Highland Park Family Shares Hollywood Film Experience

By Diane Averill

It all started with a knock on the door.

A movie company’s location scout asked if the owners of the house would consider allowing their home to be used as a movie set. Thus began, at just about this time last year, a rare experience for Mary and Mac Lynch of Elgin Street.

As the parents of four-year-old twins and a toddler, the Lynches had a lot to consider, but many questions and answers later, they decided to take the plunge. In consultation with an attorney, they reviewed the proffered contract, which specified not only financial compensation but also a detailed list of the changes that would be made both inside and outside the house, all to be reversed at the end of the filming. There was serious concern that the house, built in 1901, might suffer damage.

“With a house this old,” Mac said, “you don’t know what you’ll find when you start removing layers.”

The company was “very up-front,” Mac said, and patient with their questions and concerns.

Movie trucks in the neighborhood (that’s Billy Porter, enjoying coffee from La Scola’s).

Shortly after the contract was signed, an entourage of production workers began to come and go, taking numerous photographs and exhaustive measurements, discussing logistics and equipment placement. Among them was actor, singer and producer Billy Porter, who had agreed to direct the film “Anything’s Possible” (working title, “What If”) when he realized that it would be set in his hometown of Pittsburgh. The Lynches said that he was very friendly, even spending time with them just chatting on the couch.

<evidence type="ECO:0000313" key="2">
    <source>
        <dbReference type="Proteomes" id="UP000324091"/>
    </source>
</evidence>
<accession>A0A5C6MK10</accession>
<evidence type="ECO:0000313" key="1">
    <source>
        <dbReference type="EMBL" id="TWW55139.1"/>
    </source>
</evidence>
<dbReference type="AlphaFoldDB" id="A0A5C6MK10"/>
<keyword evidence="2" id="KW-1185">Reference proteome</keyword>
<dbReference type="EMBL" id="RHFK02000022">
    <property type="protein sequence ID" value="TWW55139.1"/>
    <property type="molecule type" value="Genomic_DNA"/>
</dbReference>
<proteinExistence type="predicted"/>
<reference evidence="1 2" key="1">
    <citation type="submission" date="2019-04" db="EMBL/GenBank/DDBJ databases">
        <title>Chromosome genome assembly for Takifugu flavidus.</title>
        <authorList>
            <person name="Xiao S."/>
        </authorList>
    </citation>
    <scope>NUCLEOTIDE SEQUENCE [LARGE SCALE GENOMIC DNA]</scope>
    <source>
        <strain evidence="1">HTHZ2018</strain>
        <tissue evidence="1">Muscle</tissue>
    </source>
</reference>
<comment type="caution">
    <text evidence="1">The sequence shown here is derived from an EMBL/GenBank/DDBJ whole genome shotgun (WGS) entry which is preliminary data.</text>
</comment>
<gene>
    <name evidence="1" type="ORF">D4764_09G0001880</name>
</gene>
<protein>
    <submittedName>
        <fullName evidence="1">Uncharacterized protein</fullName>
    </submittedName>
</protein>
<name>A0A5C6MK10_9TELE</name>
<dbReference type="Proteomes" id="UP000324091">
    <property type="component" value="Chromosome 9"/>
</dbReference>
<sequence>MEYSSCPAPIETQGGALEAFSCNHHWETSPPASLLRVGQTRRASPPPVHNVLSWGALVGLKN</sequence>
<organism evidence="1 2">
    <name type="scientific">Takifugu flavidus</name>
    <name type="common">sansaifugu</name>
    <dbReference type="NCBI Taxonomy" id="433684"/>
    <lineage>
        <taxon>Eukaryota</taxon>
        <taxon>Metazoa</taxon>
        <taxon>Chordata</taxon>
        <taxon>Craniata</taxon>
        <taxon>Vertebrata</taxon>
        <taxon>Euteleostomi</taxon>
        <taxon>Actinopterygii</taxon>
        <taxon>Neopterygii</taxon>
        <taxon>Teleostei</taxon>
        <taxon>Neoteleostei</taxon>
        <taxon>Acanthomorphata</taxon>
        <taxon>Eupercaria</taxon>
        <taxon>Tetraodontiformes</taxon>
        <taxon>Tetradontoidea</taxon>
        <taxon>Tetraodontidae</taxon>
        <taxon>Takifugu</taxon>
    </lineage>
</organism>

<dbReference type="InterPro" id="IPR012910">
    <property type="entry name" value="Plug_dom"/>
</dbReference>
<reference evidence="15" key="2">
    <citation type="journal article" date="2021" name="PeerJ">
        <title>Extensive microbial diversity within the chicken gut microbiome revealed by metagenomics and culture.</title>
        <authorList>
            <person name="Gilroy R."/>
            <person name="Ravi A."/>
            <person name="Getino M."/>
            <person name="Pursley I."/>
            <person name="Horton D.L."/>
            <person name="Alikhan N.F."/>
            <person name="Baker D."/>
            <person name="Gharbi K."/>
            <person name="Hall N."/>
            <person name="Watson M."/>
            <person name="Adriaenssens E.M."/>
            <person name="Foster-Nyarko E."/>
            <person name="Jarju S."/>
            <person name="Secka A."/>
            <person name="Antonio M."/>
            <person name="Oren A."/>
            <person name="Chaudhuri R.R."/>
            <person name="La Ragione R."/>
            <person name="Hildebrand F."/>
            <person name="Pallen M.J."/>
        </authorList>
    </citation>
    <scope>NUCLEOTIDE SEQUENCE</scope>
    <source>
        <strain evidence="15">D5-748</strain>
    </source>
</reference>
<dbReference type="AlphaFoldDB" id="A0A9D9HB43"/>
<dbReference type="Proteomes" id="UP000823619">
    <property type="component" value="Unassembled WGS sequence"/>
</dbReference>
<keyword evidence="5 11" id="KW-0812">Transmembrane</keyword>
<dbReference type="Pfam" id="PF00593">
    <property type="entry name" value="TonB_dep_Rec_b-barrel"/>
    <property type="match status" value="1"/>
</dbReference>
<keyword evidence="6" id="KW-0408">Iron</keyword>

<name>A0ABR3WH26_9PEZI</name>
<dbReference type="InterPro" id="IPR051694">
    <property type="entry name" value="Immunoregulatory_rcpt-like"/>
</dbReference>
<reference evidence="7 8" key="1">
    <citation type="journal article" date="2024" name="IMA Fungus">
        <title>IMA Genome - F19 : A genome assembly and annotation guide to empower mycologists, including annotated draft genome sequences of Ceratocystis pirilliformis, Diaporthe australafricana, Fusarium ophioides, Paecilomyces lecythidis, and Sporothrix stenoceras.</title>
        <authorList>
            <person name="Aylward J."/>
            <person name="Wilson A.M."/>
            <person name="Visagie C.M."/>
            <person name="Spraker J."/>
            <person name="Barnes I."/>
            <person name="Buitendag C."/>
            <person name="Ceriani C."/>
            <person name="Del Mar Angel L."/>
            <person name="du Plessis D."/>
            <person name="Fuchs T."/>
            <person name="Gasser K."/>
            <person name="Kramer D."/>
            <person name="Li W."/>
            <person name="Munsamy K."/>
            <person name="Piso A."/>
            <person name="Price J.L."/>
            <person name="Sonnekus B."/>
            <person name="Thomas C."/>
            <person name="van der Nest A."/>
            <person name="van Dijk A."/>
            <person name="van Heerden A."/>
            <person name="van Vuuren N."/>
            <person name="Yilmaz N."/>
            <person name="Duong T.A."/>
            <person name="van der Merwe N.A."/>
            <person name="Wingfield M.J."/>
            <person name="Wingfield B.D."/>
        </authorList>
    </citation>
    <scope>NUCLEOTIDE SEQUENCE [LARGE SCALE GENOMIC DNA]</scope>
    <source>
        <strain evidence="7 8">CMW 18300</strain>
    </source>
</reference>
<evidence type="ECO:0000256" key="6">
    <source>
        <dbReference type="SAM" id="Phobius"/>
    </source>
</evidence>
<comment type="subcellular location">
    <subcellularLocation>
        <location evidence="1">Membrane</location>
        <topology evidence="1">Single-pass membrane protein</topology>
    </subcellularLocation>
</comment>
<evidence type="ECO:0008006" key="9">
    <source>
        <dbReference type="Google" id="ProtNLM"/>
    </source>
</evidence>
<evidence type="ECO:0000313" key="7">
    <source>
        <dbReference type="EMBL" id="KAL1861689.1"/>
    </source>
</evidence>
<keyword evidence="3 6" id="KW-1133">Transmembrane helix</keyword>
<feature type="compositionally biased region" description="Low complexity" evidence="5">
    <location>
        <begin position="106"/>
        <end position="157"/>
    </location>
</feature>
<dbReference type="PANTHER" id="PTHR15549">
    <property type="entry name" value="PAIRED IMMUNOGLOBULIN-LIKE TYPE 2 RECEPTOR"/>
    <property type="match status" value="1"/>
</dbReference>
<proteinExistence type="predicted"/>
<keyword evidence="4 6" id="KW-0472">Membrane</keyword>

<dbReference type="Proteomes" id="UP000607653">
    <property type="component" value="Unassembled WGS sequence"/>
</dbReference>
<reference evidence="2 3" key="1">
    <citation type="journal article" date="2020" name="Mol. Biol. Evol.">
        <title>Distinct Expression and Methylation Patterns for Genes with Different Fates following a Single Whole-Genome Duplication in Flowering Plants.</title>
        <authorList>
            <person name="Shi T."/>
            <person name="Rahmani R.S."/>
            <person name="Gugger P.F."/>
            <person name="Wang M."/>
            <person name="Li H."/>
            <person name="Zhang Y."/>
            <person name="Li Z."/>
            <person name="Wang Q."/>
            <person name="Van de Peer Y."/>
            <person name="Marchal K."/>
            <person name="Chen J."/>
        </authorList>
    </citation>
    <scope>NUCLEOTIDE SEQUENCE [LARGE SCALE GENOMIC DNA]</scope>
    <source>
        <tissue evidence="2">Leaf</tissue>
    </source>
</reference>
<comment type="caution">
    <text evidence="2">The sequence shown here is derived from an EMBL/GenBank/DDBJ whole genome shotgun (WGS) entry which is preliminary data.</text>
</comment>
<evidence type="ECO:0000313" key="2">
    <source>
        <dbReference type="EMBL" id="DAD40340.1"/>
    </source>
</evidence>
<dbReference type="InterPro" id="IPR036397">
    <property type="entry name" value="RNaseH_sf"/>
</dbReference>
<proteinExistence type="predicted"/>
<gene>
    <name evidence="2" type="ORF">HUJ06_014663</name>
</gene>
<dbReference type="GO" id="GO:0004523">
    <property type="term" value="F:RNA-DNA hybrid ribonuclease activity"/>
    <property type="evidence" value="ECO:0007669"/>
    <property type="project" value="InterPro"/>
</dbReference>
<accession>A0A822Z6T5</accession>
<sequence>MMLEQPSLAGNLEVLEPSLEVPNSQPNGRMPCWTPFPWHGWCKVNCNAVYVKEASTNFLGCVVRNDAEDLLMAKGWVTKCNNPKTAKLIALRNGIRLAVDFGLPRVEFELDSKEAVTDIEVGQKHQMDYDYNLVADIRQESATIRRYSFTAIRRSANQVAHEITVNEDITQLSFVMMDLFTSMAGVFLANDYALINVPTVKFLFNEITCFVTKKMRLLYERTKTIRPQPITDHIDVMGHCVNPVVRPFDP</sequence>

When it was time to hand the house over, the family headed to the beach for a week, then settled in with Mac’s father at his home nearby. Throughout the month of August, they would occasionally drive past their Elgin Street home, but did not stop, unwilling to impose. An invitation came, however, and the family got a tour of the works.

“Some of the rooms were almost unrecognizable,” Mary said. Curtains, furniture, lighting, wall colors and coverings—all were different.

For the children, Mary said the best part of the day was visiting the commissary truck, where they were welcome to enjoy any of the vast array of snacks.

Once filming was concluded, the Lynches said, it was amazing how quickly the production crew restored the house to its pre-filming condition. They agree that the whole experience was interesting and fun.

“But we wouldn’t want to do it every year,” said Mac.

“Anything’s Possible,” a coming-of-age dramedy, is Porter’s directorial debut and his self-described love letter to Pittsburgh. It will begin streaming on Amazon Prime Video July 22. Watch the trailer and read more about the film in the Pittsburgh Post-Gazette article.